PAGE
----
Straddling the cultural boundary between Germanic and Latin Europe, Belgium is home to two wonderful cultures, the Dutch speakers/Flemings and the French speakers, mostly Walloons, plus a small group of German speakers. The capitol city is Brussels which has a superb city center. The preserved medieval towns of Brugge and Ghent are also top attractions. Belgium i ...s famous for its cuisine, chocolate, and of course its beer. Belgium produces over 500 varieties of beer. The Trappist beer of the Abbey of Westvleteren has consistently been rated the world's best beer.Show More
American and Canadian citizens must have a passport that is valid for at least 90 days beyond the intended return date in order to enter and depart the country. Tourists must also provide proof of return or onward travel. Each traveler is responsible for ensuring that his/her passport is up to date. Citizens of other nationalities should check with respective authorities before departure.
Please ensure that the name on your passport matches all travel documents we have issued. If this is not the case, please contact us immediately.
Please make a photocopy of your passport’s identification page and keep it separate from your original. It’s also a good idea to leave a digital copy with someone at home. This may speed up the replacement process should you lose your passport.
U.S. and Canadian citizens may enter for up to 90 days for tourist or business purposes without a visa. Citizens from other countries may require a valid visa. These requirements change often and therefore it is best that you check with the Embassy of Belgium for the most up-to-date visa information.
Cancelation and Medical Insurance is highly recommended as it can safeguard against the expenses associated with in-country medical emergencies, lost or delayed baggage and emergency cancelation or interruption of your trip. Please ensure your policy will provide you with upfront medical coverage so that you are not responsible for a hefty medical bill. Insurance can be purchased through us.
We always recommend that you see a doctor or health-care provider who specializes in Travel Medicine. They will best determine your vaccination and medication needs based on your health and immunization history, areas of the country you will be visiting, planned activities and up-to-the-minute requirement changes. For all vaccinations and health requirements, we also recommend that you consult the World Health Organization (WHO): http://www.who.int or Centers for Disease Control and Prevention (CDC) http://wwwnc.cdc.gov.
If there are any medical items that are essential to your health, such as prescription drugs or corrective eye wear, bring duplicates and divide them between your checked bags and hand luggage. While non-prescription drugs such as aspirin are generally available, it is difficult to replace prescription items.
Belgium is a small country and as such, climates don’t differ much across the different regions. The country enjoys a temperate climate with mild winters and cool summers, and is generally rainy, humid, and cloudy. Precipitation continues throughout the year, with a dryer period from April to September. The average daily temperatures range from 4 degrees C in the winter and 22 degrees C in the summer. For up-to-date forecasts, check weather.com.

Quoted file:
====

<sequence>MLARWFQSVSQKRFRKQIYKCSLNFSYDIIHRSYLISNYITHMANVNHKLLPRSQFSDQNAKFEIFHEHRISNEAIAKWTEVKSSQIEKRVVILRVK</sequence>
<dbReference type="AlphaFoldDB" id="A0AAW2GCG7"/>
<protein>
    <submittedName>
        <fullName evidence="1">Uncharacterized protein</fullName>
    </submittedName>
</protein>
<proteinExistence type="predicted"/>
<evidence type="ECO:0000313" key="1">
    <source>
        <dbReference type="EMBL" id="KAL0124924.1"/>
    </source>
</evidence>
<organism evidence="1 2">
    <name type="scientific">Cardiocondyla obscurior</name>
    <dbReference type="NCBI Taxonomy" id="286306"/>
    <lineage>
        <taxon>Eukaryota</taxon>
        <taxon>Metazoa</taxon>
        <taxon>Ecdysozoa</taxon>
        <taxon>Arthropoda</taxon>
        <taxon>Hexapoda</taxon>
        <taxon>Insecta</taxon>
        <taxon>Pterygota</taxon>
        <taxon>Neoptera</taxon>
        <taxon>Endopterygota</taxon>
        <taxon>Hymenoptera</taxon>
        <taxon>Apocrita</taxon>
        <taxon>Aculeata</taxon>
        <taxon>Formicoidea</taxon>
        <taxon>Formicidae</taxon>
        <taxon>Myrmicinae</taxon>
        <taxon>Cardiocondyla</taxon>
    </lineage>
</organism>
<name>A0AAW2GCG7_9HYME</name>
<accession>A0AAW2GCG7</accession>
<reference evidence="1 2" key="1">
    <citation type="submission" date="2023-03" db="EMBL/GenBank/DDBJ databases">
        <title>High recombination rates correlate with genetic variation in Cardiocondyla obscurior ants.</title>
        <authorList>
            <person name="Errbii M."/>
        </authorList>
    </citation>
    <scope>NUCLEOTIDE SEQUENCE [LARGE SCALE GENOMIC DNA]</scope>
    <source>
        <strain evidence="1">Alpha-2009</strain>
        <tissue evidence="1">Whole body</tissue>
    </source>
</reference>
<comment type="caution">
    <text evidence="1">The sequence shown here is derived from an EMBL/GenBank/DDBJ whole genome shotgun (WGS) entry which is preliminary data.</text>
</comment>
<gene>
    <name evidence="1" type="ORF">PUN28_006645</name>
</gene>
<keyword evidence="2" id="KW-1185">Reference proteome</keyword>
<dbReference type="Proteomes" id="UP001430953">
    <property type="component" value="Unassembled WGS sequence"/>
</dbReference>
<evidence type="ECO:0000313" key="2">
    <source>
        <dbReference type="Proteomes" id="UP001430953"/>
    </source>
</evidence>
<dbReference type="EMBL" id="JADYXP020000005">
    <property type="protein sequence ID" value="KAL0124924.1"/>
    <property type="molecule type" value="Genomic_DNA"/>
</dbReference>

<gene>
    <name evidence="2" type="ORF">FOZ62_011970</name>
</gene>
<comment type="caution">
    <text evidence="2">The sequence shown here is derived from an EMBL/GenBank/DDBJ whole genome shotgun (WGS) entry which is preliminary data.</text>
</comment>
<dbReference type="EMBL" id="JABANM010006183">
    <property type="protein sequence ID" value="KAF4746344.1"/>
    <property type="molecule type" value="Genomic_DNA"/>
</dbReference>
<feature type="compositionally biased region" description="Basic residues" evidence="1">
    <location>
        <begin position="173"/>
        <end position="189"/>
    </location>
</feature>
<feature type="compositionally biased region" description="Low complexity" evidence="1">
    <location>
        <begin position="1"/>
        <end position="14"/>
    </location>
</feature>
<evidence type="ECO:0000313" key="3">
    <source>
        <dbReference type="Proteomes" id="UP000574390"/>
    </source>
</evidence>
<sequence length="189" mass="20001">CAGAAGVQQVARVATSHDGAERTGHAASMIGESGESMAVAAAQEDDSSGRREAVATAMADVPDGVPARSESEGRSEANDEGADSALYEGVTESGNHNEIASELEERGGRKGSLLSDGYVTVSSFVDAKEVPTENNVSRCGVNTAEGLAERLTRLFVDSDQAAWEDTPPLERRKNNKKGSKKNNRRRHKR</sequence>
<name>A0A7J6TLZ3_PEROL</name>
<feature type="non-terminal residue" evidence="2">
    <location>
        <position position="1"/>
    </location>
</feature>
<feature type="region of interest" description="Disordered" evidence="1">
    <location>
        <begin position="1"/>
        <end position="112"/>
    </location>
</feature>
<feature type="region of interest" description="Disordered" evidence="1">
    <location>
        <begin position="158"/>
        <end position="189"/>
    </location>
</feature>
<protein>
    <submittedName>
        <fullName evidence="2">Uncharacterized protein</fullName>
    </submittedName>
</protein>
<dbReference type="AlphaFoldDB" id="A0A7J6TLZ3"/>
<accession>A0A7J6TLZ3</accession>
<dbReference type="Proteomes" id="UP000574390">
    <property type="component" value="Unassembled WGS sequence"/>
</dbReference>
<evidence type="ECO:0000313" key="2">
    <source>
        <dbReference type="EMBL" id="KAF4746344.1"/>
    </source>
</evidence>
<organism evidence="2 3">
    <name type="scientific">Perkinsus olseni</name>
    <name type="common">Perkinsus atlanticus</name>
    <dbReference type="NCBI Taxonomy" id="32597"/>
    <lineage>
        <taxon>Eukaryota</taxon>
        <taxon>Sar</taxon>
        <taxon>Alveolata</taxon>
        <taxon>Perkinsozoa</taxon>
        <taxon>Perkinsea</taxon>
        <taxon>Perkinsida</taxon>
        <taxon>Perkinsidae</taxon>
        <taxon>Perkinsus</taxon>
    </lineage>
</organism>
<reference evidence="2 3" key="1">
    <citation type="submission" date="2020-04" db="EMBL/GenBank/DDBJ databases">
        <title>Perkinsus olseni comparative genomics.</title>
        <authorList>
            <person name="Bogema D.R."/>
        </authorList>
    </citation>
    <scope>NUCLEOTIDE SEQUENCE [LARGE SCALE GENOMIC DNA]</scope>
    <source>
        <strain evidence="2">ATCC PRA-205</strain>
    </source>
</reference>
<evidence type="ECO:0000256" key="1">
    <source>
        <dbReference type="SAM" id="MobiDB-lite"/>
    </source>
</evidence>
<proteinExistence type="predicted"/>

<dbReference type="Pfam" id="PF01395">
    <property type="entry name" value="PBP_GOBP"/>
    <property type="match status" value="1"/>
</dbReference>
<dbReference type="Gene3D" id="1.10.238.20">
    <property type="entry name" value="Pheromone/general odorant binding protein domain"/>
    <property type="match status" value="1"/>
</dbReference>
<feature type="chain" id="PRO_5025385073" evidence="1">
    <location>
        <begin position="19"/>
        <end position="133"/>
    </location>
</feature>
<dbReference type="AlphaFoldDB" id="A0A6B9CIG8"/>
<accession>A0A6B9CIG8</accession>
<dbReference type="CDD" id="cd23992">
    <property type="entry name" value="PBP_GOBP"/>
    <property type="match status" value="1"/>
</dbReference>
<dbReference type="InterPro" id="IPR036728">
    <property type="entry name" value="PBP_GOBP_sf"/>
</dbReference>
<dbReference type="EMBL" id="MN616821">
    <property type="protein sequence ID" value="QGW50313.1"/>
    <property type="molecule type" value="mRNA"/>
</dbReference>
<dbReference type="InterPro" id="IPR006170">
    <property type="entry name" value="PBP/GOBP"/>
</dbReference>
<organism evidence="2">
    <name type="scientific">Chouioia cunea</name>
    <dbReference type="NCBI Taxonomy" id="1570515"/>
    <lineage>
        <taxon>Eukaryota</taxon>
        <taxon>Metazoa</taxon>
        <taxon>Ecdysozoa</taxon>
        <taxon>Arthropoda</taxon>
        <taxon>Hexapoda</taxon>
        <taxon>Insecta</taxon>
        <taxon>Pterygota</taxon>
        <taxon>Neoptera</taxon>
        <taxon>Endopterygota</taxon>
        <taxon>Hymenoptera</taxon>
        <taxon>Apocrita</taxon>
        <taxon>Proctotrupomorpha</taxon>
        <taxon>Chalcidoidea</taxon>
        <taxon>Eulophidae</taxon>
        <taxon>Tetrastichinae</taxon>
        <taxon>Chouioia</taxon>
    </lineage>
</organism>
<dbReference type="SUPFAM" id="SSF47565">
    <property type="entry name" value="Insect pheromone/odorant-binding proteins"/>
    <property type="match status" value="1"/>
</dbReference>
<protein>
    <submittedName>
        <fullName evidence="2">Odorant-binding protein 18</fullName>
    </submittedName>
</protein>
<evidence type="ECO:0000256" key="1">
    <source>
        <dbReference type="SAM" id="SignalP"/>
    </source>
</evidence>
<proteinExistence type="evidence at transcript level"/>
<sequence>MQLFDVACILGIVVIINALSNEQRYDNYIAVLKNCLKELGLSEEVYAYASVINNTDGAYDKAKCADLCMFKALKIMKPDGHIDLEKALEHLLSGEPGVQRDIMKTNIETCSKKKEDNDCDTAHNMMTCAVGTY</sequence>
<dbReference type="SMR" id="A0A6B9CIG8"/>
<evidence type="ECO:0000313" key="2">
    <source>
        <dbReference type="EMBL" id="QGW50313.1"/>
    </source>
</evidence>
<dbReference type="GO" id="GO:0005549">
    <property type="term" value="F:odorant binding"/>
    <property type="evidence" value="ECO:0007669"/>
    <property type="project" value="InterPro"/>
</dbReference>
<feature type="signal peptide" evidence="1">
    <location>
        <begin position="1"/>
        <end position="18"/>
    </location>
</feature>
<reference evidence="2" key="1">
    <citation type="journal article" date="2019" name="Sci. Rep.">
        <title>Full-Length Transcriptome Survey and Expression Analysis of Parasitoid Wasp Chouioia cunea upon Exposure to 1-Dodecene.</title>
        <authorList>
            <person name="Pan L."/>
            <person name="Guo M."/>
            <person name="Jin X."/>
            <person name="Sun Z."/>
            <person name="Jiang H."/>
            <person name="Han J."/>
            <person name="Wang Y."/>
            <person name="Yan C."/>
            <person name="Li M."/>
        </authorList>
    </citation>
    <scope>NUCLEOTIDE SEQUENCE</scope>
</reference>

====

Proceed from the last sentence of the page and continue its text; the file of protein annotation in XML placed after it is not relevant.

Electricity in Belgium is supplied at 220 to 230 volts. Belgium sockets are designed to accept two round prongs. Some sockets will take the plugs with large prongs only; others will take the ones with small prongs. A multi-adaptor with different plug configurations can be very useful. We advise not to bring a hair dryer as it could blow a fuse.
Phone: Roaming charges vary between carriers, but tend to be quite costly. Consult your phone provider prior to departure to discuss overseas rates and international package options. It is also possible to purchase a SIM card locally to avoid international charges when calling numbers within Belgium. (You should check to see that your cell phone is SIM card compatible.)
Internet: Wireless access is available in most urban areas, airports and hotels. You’ll find Internet cafés throughout Belgium.
Generally speaking, we advise bringing €70-100 per day, per person, for spending money. Be sure to bring lots of small bills for porters, wait staff and housekeeping (not obligatory and based on your satisfaction). Euro paper money comes in different colors and denominations (5, 10, 20, 50 and 100 notes). There are also Eurocent coins: 1 cent, 2 cents, 10 cents, 20 cents, 50 cents, 1 and 2 Euro. Your largest bills should be 50 Euros, with a combination of 5’s, 10’s and 20’s. We recommend that you bring approximately 100 Euros of spare cash in small denominations to have ready for tips and expenses when you first arrive.
We recommend that you get local currency from your bank before you leave home or from a bank machine in-country which is much cheaper than an exchange service at the airport or in tourist areas. Your bank card may work, but Visa or MasterCard are more widely accepted. You will need a 4-digit PIN to be able to use your cards in Europe.
Language: Dutch, French, German
Religion: 75% of the population is Roman Catholic
Time Zone: UTC +1 hour
Electricity: 230 volts
Telephone: Country code for calling you from outside Belgium is 32
Calling North America: Dial 001 and your 10 digit number
Emergency numbers in Belgium: Medical: 100; Police: 101; Fire: 100; Standard number is 112